Flying aces who honed their skills at the former RAF Kinloss base are poised to return to the region when a fleet of new spy plans arrive.
The UK Government has purchased nine P-8 Poseidon aircraft, each worth about £150million, which will be based at RAF Lossiemouth.
Military officials held a briefing at the station yesterday, where they outlined the massive defence boost which the Boeing maritime patrol aircraft will provide.
And Air Commodore Ian Gale confirmed that flight crew who had developed extensive surveillance knowledge working with Nimrod planes at RAF Kinloss are winging their way back to Moray to ensure a successful transition.
The former RAF Lossiemouth station commander is overseeing the project to install the craft at the airfield.
Air Cdre Gale said: “Expertise developed in Moray is now being brought back here.
“I have managed to get a number of people with that Nimrod background employed over the time I have been working on this programme.
“Now we are in the delivery phase, and people who have houses or are from Moray are looking forward to bringing their skills – and their families – back to the area.
“In addition to that, a lot of former Nimrod personnel from RAF Kinloss are now working in our National Maritime Information Centre in London.
“That is the centre for operations of this nature, and will support the Poseidon activities at Lossiemouth.”
Former RAF Kinloss Nimrod expert, Squadron Leader Andy Bull, is the programme manager for the fleet that is expected to commence operations in Moray by 2020.
Sqn Ldr Bull spent three years working with the US Navy after the Nimrod programme was abandoned in 2011.
He added: “It was decided that the UK would want to have surveillance aircraft again in the future and it was in our interest to maintain those skills.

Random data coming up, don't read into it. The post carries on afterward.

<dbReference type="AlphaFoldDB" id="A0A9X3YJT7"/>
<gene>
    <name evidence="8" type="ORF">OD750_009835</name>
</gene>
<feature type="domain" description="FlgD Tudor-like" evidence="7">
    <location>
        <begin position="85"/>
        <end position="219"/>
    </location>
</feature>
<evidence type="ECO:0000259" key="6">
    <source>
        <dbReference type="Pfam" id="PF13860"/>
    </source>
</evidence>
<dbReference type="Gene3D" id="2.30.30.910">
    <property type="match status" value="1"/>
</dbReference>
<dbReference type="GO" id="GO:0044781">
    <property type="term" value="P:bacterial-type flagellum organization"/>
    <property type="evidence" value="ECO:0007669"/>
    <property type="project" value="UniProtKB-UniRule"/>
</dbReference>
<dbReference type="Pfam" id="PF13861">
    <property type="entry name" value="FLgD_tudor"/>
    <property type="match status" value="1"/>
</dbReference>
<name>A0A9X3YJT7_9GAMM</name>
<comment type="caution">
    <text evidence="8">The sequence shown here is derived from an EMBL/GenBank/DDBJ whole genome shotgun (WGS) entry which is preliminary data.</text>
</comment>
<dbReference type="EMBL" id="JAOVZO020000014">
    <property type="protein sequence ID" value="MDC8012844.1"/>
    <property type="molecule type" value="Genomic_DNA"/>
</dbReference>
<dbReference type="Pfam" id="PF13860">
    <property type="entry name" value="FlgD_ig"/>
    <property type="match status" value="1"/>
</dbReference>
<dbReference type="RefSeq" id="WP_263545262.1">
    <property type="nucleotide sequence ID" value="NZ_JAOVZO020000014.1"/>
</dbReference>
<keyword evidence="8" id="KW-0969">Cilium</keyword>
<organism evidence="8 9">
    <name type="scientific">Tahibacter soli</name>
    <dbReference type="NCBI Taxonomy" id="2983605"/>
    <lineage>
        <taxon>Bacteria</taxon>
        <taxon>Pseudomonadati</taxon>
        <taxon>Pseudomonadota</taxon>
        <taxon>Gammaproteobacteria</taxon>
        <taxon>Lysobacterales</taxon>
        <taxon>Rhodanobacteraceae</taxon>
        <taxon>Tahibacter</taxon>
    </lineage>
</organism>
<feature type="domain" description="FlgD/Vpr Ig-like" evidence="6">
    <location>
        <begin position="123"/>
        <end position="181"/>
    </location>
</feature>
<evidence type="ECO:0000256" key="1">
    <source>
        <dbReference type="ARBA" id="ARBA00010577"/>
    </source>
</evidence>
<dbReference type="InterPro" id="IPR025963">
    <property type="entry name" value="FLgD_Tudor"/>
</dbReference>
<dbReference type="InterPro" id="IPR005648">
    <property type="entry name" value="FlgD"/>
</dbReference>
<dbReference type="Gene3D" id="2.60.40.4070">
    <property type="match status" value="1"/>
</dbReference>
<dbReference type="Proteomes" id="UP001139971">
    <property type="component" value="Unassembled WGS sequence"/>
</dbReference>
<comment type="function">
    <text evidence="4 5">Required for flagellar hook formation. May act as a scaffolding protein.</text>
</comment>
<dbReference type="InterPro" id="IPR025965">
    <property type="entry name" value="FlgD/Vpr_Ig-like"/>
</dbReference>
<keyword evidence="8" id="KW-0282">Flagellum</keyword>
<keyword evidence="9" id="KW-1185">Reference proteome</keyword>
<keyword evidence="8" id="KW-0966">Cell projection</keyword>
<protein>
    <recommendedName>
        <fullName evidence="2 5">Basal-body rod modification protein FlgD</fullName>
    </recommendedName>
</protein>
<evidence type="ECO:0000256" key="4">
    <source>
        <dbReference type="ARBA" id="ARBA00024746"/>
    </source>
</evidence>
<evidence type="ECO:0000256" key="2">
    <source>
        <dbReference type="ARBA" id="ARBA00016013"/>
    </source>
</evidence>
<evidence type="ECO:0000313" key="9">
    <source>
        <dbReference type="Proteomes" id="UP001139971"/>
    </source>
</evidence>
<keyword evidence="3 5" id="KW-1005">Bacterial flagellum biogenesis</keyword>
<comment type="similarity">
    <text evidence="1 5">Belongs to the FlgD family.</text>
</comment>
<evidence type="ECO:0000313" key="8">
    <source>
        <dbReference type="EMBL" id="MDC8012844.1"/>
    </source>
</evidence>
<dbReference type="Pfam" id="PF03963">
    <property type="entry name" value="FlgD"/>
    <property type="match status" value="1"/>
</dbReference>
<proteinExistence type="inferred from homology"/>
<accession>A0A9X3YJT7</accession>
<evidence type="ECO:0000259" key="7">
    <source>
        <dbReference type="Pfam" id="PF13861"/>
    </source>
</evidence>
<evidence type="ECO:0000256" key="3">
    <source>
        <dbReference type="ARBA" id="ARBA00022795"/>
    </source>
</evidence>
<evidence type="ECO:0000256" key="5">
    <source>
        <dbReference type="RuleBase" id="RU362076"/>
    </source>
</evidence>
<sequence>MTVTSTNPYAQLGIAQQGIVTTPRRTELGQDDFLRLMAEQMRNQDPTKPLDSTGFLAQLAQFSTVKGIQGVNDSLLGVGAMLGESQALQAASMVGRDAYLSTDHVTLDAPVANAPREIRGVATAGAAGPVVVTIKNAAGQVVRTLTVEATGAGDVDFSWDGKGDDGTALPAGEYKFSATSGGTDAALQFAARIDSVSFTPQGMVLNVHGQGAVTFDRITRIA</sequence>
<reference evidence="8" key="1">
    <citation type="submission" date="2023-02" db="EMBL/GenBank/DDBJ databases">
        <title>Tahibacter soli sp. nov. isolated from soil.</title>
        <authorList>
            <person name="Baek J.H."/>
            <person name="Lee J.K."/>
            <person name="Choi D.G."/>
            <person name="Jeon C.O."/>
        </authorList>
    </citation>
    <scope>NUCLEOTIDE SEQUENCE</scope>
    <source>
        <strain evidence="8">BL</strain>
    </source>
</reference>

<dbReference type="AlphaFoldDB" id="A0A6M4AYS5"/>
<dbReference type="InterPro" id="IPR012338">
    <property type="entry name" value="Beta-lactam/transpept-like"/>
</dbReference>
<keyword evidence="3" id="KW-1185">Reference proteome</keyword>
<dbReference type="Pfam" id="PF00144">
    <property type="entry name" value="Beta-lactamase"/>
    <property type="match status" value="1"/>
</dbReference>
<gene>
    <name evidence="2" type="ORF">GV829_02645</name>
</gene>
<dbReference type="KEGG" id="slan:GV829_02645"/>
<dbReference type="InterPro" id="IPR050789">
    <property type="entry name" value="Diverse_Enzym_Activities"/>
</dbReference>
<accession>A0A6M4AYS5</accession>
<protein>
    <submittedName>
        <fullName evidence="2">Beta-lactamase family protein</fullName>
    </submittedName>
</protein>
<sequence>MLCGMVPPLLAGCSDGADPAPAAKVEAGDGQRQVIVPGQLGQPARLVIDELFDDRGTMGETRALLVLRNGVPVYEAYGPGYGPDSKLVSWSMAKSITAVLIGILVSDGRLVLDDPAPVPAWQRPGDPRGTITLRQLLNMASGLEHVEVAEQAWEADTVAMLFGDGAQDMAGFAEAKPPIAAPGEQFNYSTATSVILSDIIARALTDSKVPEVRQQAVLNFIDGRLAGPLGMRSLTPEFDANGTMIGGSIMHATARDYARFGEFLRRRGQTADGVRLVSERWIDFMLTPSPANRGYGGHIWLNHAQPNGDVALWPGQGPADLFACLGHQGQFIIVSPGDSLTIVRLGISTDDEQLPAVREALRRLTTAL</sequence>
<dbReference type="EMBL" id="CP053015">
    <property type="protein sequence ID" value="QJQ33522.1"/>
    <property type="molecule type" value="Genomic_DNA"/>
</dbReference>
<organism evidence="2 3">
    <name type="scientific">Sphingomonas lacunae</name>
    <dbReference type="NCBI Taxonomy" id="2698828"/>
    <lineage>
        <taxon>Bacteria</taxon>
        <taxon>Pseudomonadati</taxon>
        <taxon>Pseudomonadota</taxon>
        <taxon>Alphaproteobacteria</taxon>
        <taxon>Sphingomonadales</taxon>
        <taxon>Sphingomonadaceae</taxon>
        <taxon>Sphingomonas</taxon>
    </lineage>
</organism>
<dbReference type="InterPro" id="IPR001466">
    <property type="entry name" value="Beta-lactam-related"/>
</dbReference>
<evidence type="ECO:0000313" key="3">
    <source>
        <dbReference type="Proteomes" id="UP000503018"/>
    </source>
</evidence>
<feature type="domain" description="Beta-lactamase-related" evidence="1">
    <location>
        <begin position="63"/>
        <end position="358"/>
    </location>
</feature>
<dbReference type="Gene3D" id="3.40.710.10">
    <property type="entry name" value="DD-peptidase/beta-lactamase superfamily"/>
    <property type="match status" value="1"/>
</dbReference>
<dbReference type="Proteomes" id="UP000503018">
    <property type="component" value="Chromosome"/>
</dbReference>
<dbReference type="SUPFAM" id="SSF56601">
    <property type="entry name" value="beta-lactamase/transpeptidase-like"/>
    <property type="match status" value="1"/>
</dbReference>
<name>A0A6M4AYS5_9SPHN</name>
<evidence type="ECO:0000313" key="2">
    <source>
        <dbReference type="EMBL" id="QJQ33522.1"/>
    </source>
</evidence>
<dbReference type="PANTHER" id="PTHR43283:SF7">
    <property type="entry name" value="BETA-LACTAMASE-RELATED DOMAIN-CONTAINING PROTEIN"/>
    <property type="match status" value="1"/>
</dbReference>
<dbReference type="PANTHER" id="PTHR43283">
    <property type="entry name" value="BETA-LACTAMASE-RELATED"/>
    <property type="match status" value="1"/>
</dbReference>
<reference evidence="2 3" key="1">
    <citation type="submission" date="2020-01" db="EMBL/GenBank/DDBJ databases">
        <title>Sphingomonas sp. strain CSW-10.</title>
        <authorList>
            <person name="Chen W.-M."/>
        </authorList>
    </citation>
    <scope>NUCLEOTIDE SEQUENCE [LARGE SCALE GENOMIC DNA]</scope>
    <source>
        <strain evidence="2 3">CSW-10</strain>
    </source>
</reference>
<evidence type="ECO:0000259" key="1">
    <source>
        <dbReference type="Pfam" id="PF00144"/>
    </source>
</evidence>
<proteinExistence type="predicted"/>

“Despite technological advances, it is the quality of the people working on this that could make the difference between success and failure. It’s reassuring to know we do have the right people.”
Air Cdre Gale was Group Captain at RAF Lossiemouth from November 2011 to November 2013.
Yesterday, he met Moray’s council and economic leaders at the Lossiemouth station’s maritime air operations centre to update them on how the base was preparing for the Poseidon planes’ arrival.
They were offered an insight into the detailed weather analysis that Poseidon pilots receive prior to taking off.
And US Navy Captain, James Robinson, displayed the advanced computer control unit which serves the Poseidon planes while they are on an operation.
The machinery weighs 65,000lbs, is worth £7.6million, and Capt Robinson described it as the “heartbeat” of air surveillance operations.
The invited dignitaries then completed a sensational first – as the only UK civilians ever to take to the air in a Poseidon aircraft.
The American plane which they boarded is part of a fleet currently based at RAF Lossiemouth for the mammoth Joint Warrior war games exercise.
The UK Government finalised the purchase of the machines in July, and revealed plans to create a £100million training centre alongside them.
It will be used as the main training base for Boeing’s defence aircraft across Europe, and is expected to launch in 2019.
More than 400 new personnel will be stationed at Lossiemouth to operate the aircraft, and another 100 people will be recruited for the support centre.
The estimated cost of developing the planes could reach £3billion over the next decade.
The move has been welcomed as a means of plugging defence gaps caused by the Ministry of Defence scrapping Nimrod surveillance aircraft, which led to the demise of RAF Kinloss.